22 November 2012

Blogging - notes and handout

Blogging is getting old-fashioned a bit - everyone is talking about Twitter and that kind of real-time media now (it's not social media anymore!). In a sense, it's true: no doubts young people I see are switching from Facebook to Twitter very actively.

Still, blogging has it's value, certainly in FE, which has not been explored fully yet, I believe. Narrative-based blogging is a potent literacy development tool, for example. This year, however, I can see an increasing interest for blogging from Art tutors: they are looking for a simple for them and learners solution to gather, create and share.

Today I delivered a session precisely on that: blogging for learning. The group was great and we almost covered the planned material. The RSS bit (i.e. reading blogs effectively) and copyright were left out until next week.

Here are my notes and the handout for learners. All - free to use/re-use.

Blogging for art students

Bring in: Copyright for creators leaflet; Handout on blogging; Reading Blogs leaflet.

Aim: to facilitate understanding of blogging (purpose and process) in the context of learning.

Do you blog?

• Give time to tell about their blogs. Ask why and for, who reads them?

• I am blogging as a reflection of what I do, to make sure that my colleagues remember about my existence, to differentiate from the library: I am a librarian, not NWHC library. The library’s blog purpose is different: repository.

What's a blog? Why do people blog?

• It is an online journal. Most people blog because they want to express themselves. – It’s a particular way of talking.

How different is it to a portfolio?

• Portfolio - to show it once, to solicit a reaction, reflection of what's already been done

• Blog - to reflect, keep attention, engage for the future, build/participate in a community; arrange in time, theme.

How keeping a journal may benefit you and your learning? (note: publically accessible blog)

What are the barriers for blogging?

• Lack of time

• Being too private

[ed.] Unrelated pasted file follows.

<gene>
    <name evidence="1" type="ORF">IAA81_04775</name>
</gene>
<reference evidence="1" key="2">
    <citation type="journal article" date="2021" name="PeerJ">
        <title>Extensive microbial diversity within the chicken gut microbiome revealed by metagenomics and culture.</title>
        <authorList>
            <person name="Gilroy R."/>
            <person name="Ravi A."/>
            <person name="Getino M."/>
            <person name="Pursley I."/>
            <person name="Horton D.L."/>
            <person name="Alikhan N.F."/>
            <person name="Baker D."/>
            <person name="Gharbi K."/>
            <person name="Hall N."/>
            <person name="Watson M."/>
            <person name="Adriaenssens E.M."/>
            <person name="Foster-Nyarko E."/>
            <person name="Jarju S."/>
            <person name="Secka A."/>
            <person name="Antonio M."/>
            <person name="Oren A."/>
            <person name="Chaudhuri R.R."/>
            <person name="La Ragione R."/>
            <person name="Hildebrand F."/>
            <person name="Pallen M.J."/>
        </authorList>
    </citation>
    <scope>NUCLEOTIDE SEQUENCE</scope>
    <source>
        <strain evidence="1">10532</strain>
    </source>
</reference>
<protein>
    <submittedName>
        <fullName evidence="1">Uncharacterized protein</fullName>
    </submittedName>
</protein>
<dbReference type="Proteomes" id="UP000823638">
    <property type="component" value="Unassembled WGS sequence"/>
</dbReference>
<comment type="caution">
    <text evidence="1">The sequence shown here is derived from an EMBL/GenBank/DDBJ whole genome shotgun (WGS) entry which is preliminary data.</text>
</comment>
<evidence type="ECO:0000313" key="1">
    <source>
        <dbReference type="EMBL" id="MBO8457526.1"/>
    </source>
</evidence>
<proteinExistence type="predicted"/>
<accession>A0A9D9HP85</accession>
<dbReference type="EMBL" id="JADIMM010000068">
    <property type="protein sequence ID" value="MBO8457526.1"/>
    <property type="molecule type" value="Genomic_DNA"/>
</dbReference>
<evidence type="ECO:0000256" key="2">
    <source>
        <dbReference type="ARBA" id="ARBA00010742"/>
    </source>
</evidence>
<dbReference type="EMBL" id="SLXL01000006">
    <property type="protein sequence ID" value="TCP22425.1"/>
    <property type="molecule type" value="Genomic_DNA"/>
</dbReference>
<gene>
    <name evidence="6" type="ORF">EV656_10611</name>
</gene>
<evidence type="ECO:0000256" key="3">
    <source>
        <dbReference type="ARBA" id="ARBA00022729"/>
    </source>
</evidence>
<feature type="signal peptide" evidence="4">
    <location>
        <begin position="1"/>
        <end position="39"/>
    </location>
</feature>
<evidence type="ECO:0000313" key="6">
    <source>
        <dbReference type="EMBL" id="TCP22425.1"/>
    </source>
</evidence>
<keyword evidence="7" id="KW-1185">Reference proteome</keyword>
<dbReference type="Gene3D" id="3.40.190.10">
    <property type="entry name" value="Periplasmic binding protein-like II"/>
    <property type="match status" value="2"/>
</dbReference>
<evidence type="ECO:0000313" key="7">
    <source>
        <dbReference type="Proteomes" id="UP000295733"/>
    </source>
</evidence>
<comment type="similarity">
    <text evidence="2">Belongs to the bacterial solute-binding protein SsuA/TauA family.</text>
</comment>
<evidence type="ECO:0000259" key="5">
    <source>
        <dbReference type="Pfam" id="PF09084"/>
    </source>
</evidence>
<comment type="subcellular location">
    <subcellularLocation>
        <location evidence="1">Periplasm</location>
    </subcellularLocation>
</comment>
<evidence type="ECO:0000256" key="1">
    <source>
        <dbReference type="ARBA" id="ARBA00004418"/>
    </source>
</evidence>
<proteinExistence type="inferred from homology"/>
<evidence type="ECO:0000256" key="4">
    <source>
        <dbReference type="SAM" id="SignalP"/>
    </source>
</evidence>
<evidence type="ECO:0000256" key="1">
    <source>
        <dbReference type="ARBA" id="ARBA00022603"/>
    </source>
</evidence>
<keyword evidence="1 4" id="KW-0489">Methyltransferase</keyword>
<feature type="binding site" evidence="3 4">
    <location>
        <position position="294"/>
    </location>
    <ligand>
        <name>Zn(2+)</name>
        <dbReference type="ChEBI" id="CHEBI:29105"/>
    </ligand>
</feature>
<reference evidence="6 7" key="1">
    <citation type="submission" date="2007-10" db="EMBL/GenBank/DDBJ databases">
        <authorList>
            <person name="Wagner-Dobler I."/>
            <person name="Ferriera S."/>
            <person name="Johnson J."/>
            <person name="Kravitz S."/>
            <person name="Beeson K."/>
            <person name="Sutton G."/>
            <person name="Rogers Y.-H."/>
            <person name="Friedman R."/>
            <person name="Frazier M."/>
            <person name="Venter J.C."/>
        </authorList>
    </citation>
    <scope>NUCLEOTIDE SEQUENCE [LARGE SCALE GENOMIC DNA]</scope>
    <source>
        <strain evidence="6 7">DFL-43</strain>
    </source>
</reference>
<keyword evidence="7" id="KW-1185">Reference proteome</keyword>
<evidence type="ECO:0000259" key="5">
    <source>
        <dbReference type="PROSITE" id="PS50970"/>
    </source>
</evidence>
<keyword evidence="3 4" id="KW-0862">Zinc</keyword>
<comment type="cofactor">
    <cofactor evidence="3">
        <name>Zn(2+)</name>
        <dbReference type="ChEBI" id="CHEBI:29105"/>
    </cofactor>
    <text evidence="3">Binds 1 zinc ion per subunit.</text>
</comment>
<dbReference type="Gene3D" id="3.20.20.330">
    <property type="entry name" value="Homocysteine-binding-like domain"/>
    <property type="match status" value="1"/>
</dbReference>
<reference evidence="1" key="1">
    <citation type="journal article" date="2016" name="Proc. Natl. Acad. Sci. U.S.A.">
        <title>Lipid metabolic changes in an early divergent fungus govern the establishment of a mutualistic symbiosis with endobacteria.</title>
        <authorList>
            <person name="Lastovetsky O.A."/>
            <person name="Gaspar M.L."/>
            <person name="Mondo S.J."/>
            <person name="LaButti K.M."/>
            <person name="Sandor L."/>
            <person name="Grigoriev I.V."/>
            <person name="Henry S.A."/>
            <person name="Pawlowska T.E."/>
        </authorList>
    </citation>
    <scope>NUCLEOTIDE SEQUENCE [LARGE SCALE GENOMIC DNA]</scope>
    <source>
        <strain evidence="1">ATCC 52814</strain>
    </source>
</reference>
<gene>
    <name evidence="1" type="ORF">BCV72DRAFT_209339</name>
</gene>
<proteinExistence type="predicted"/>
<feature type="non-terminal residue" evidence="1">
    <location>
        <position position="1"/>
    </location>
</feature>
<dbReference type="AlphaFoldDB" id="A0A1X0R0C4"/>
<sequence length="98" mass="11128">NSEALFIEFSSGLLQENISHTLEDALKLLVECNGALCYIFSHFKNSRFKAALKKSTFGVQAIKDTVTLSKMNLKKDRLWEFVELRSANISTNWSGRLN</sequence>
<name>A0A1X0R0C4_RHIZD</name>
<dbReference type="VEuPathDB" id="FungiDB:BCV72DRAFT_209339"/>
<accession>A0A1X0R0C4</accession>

• Lack of confidence

Useful tips - how to encourage yourself to blog and others to read your blog? What does make a good blog?

Let’s look at the blogs we like? – Please give me examples. What do you like about them? Possible answers:

• Consistency

• Predictability

• Easy navigation

• Encouraging feedback/action/engagement

• Joining a community

• Sharing, giving away (if nobody can legally copy your photos, they will steal them) – use Creative Commons unless you publish a book and many people are involved into the production.

How do you read other people's blogs? - RSS.

Link your blog to other real time media – Facebook, Twitter. (Give an example of the library blog transmitted on Twitter, FB, OneCollege).

More about wordpress.com – on the Lynda.com.

  HANDOUT   What's a blog? Why do people blog?

• It is an online journal. Most people blog because they want to express themselves. – It’s a particular way of talking.

How to start blogging?

• Reposting weblinks, adding the title, author, source – if relevant

• Adding short explanation what’s behind the weblink

• Sharing you opinion, what you think and feel about that – an image, webpage, video and event

• Sharing your views and feelings, asking questions, suggesting ideas

Barriers for blogging

• Lack of time (solution: prioritising your own creativity over others’ expectations)

• Being too private (too late: in the world of real time media there is no way of hiding)

• Lack of confidence (start with small steps, see How to start blogging?; perhaps keep the blog private initially)

A good blog is:

• Consistent, predictable (i.e. following/developing a certain theme)

• Easy to navigate (limited number of relevant subjects and tags used)

• Allows and encourages feedback, action and engagement

• Available to read via other media (Facebook, Twitter etc.)

How do you read other people's blogs? - RSS.

More about wordpress.com – on the Lynda.com, http://www.lynda.com/WordPress-tutorials/WordPresscom-Essential-Training/97618-2.html (lynda.com is available only on-campus; YouTube has plenty video tutorials on WordPress).

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